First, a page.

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E3: Apocalyptic Fiction

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john meehan

on 4 June 2013

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Transcript of E3: Apocalyptic Fiction

After the house, we were to see the grounds and the swimming-pool, and the hydroplane and the mid-summer flowers -- but outside Gatsby's window it began to rain again, so we stood in a row looking at the corrugated surface of the Sound.

"If it wasn't for the mist we could see your home across the bay," said Gatsby. "There, over the water," he pointed. "You have a green light that..."

"Green light?" said Daisy. "Why Jay, surely you can't be serious."

Gatsby chuckled. "It's true. You always have a green light that burns all night at the end of your dock."

"No," Daisy continued, still pointing at that fixed green orb on the horizon. "That's the chemical refinery where all those men were killed in that dreadful accident last summer. My house is over there."

Daisy put her arm through his abruptly, but he seemed absorbed in what she had just said. Possibly it had occurred to him that the colossal significance of that light had just now vanished forever. As Daisy stepped inside to the powder room, Gatsby pulled me close and handed me a large photograph of an elderly man in a yachting costume.

"Who's this?"

"That? That's Mr. Dan Cody, old sport."

The name sounded faintly familiar.

"He's dead now. He used to be my best friend years ago."

I was confused.

"I think it may have had something to do with that green light over the Sound, old sport. I want you to check it out for me..." After the house, we were to see the grounds and the swimming-pool, and the hydroplane and the mid-summer flowers--but outside Gatsby's window it began to rain again, so we stood in a row looking at the corrugated surface of the Sound.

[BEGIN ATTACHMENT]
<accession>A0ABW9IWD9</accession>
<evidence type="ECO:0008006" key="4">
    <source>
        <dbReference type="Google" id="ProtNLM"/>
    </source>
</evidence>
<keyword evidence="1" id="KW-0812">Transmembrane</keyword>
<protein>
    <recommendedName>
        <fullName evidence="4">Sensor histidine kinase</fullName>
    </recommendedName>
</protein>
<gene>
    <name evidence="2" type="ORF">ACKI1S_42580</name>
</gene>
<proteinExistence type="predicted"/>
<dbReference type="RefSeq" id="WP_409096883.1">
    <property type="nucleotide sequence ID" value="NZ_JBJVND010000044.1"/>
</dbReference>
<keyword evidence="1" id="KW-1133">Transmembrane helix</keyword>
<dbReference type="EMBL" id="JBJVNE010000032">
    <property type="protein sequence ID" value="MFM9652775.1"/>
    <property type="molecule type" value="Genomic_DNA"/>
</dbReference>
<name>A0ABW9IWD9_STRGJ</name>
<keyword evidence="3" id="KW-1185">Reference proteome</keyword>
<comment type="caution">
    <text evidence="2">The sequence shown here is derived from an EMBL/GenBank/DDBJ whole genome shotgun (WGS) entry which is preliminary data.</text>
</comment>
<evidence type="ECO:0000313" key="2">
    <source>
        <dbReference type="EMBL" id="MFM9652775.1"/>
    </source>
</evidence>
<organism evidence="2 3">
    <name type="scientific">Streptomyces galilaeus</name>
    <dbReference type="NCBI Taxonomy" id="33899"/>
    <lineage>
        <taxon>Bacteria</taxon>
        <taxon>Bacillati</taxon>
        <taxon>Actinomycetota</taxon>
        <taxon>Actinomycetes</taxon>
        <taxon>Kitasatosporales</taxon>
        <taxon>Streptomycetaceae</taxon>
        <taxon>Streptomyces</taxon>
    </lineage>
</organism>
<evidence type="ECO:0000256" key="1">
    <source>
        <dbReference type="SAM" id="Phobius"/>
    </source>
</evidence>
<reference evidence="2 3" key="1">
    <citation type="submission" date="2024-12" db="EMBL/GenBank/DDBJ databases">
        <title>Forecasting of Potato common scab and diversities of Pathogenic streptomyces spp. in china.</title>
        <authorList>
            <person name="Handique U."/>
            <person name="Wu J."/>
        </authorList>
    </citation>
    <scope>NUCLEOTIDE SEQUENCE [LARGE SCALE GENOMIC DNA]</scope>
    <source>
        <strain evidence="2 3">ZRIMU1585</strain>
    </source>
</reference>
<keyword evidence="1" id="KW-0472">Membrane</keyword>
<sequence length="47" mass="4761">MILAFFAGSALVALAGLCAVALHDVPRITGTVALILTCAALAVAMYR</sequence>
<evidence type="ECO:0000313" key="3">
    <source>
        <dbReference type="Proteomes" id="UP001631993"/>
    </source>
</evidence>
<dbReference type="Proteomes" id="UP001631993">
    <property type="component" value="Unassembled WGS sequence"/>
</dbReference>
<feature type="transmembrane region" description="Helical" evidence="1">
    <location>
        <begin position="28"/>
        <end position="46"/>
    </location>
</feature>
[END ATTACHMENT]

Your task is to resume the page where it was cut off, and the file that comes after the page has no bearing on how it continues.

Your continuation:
"If it wasn't for the mist we could see your home across the bay," said Gatsby. "You always have a green light that burns all night at the end of your dock."

Daisy put her arm through his abruptly, but he seemed absorbed in what he had just said. Possibly it had occurred to him that the colossal significance of that light had now vanished forever. Compared to the great distance that had separated him from Daisy it had seemed very near to her, almost touching her. It had seemed as close as a star to the moon. Now it was again a green light on a dock. His count of enchanted objects had diminished by one.

I began to walk about the room, examining various indefinite objects in the half darkness. A large photograph of an elderly man in yachting costume attracted me, hung on the wall over his desk.

"Who's this?"

"That? That's Mr. Dan Cody, old sport."

The name sounded faintly familiar.

"He's dead now. He used to be my best friend years ago." Original Text Adapted Text deleted lines in white new lines in white cataclysm a momentous and violent event marked by overwhelming upheaval and demolition. An event that brings great changes. WHEN WILL I BE BLOWN UP? "Our tragedy today is a general and universal physical fear so long sustained by now that we can even bear it. There are no longer problems of the spirit. There is only the question: